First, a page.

The U.N. has turned the concepts of freedom and tolerance on their heads by passing a resolution that:
"...provides international cover for domestic anti-blasphemy laws, and there are a number of people who are in prison today because they have been accused of committing blasphemy," said Bennett Graham, international program director with the Becket Fund, a think tank aimed at promoting religious liberty.
"Those arrests are made legitimate by the UN body's (effective) stamp of approval."
This turns the entire concept of freedom and tolerance on its head. Now tolerance means not allowing people to speak freely, and freedom of religion means not having anyone criticize your religion. While the issue is nonbinding, the trend of world attitude on this issue is troubling, and legally tenuous:
"Defamation carries a particular legal meaning and application in domestic systems that makes the term wholly unsuitable in the context of religions," says the U.S. government in a response on the issue to the UN High Commissioner for Human Rights.
"A defamatory statement . . . is more than just an offensive one. It is also a statement that is false."
The paper also points out the legal difficulty of even defining the term "defamation" since "one individual's sincere belief that his or her creed alone is the truth conflicts with another's sincerely held view of the truth."
Indeed, an even more basic problem with anti-defamation laws is determining what is and is not a religion. Since religious views are to a large degree faith-based and subjective, one could make up a religion on the fly. My religion could be to watch football on Sundays, and if you tell me that's stupid, then you defamed me. Not a real religion you say? What determines a real one from a fake one? In the world of faith religion occupies, what meaning do "real" and "fake" have anyway? The application of such rules result in de facto privileges for religions deemed "real", and tough noogies for everyone else. The Canadians got it right:
"From the human rights side of things, this is the opposite of what is supposed to be happening," said Becket's Graham. "Instead of protecting an individual, this resolution protects an idea, and relies on hurt feelings as a source of judgment. It can only lead to a jurisprudence of hurt feelings."
Canada says governments have abused laws against defamation or contempt of religions to "prosecute and imprison journalists, bloggers, academics students and peaceful political dissidents."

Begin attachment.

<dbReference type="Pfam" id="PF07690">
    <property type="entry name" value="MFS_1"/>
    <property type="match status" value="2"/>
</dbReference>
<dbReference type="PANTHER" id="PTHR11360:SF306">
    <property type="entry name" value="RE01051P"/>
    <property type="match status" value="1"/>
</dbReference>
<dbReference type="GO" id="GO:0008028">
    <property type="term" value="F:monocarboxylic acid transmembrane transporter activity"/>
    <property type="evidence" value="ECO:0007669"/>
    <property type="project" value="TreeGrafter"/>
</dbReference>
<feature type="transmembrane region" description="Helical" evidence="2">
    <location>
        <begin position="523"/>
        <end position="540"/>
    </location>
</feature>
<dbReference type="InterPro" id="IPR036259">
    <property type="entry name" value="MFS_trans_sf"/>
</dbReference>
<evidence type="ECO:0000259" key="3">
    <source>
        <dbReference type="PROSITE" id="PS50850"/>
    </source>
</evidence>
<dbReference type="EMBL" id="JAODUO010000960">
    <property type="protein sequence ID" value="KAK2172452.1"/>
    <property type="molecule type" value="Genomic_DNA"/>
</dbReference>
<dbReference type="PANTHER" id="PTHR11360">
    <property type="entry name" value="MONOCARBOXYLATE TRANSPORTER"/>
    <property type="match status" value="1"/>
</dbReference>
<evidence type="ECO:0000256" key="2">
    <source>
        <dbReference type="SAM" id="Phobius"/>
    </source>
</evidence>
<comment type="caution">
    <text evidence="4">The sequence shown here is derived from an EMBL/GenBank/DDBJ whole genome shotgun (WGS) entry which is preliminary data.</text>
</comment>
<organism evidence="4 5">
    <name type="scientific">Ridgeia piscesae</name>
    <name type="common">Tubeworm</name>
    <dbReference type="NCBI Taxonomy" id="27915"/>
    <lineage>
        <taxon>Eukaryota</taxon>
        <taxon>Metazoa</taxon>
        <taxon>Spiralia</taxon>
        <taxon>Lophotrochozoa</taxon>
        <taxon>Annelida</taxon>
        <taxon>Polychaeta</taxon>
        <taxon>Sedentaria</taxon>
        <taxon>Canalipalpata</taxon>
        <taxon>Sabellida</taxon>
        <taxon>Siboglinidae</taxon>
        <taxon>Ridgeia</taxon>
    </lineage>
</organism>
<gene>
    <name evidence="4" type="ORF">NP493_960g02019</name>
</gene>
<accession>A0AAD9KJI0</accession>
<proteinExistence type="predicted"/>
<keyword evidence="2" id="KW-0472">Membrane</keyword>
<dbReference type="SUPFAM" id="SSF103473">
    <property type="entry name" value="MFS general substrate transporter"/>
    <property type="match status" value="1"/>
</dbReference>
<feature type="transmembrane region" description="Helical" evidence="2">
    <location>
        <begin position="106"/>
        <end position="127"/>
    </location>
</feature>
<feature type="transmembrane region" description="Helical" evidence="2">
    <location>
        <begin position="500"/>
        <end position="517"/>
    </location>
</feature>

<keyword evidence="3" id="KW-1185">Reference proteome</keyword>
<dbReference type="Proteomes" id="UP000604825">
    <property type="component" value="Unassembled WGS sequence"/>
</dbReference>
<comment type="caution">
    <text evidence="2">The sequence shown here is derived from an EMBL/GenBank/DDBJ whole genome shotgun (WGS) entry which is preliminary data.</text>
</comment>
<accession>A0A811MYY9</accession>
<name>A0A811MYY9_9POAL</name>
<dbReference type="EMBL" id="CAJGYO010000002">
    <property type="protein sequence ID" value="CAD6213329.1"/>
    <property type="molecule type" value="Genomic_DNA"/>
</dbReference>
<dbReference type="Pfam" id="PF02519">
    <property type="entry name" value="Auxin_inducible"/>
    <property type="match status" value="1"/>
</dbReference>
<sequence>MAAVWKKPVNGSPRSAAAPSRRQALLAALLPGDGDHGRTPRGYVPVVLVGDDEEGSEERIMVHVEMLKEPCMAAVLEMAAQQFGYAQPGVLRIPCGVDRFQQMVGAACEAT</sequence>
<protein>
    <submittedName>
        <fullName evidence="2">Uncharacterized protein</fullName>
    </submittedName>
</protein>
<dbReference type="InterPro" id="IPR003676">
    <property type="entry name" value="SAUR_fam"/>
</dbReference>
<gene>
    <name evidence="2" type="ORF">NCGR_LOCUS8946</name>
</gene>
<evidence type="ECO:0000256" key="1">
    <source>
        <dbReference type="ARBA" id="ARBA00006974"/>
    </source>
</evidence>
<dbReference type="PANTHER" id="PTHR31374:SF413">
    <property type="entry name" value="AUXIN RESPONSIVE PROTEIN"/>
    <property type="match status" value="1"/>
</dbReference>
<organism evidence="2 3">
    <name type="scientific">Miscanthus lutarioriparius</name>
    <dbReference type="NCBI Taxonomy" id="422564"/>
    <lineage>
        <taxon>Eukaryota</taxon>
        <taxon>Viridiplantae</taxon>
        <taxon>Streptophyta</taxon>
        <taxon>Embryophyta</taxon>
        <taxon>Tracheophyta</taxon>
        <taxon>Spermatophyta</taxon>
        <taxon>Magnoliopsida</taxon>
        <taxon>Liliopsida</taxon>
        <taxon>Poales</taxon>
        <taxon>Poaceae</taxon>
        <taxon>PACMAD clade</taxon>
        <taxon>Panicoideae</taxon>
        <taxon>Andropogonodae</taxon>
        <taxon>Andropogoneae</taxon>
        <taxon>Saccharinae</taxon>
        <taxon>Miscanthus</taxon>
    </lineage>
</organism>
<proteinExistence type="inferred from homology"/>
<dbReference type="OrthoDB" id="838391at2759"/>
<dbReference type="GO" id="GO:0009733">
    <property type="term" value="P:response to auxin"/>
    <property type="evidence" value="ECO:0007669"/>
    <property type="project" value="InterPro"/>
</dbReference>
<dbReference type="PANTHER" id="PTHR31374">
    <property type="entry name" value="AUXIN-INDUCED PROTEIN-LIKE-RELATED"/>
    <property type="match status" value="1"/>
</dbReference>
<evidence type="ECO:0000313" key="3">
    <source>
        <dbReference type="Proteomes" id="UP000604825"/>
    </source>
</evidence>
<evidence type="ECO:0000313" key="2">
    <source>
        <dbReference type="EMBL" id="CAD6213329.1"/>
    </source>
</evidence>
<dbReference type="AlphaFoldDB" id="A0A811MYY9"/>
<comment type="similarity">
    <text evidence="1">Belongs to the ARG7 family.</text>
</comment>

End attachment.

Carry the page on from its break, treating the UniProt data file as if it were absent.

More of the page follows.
The Iranian parliament, for example, is currently weighing a draft amendment to its penal code that would impose capital punishment for apostasy.
But in an irony given Canada's stance, an anti-blasphemy law remains in the Criminal Code. Experts point out it has not been used for a prosecution in more than 70 years.
There's also consensus among opponents of the UN measure that people most likely to be targeted by anti-blasphemy laws are Muslims in Muslim countries.
"Pakistan has the (toughest) anti-blasphemy laws, and while they are certainly used against lots of minority religions, they are used mainly against Muslims," said Graham.
"They have been used to intimidate business partners, suppress any reformist ideas, jail people who discuss women's rights."
There is little more unique to America than the value we place on free speech. "I disagree with what you say, but will fight to defend your right to say it" is a value worth fighting for, and one that demands an uncompromising attitude. This is the threat Islam poses for America. It's not bombs we should fear, nor is it bombs we should fight with. It is the potential change in world culture that could occur if the hardliners get their way and enforce this form of Sharia on the world that we should fear. It is a war of ideas, we have the better ones, and we should unapologetically say so.
Nothing is beyond reproach, nothing is sacred. We will and should criticize Jesus, Mohammad, Moses, George Bush, Barack Obama, whenever we are inclined to, and to Hell with those who think otherwise. For too long bad ideas have gotten a pass from criticism in the marketplace of ideas. No longer.